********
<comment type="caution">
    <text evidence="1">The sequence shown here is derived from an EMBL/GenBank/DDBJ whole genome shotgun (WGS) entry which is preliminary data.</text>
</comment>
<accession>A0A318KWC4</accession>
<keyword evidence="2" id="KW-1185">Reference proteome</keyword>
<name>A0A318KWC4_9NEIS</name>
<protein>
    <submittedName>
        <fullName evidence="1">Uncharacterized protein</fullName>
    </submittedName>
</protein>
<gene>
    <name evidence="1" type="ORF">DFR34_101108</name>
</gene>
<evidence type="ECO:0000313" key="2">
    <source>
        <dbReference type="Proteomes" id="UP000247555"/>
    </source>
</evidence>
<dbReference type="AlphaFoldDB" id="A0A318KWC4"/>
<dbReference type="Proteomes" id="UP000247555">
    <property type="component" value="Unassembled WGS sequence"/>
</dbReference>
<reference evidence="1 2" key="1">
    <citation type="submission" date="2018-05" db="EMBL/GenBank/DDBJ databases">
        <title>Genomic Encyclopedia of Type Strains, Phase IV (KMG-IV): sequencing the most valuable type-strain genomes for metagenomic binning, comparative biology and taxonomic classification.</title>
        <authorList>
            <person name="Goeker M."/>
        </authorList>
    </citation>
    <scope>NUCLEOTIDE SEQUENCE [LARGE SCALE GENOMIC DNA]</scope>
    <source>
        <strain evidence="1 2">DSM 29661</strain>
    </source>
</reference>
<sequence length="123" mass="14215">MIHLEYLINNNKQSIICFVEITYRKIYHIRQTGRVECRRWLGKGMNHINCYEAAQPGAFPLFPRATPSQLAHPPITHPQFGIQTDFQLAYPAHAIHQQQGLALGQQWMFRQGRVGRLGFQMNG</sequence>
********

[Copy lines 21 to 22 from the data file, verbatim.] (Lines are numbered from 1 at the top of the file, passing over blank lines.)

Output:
<dbReference type="Proteomes" id="UP000247555">
    <property type="component" value="Unassembled WGS sequence"/>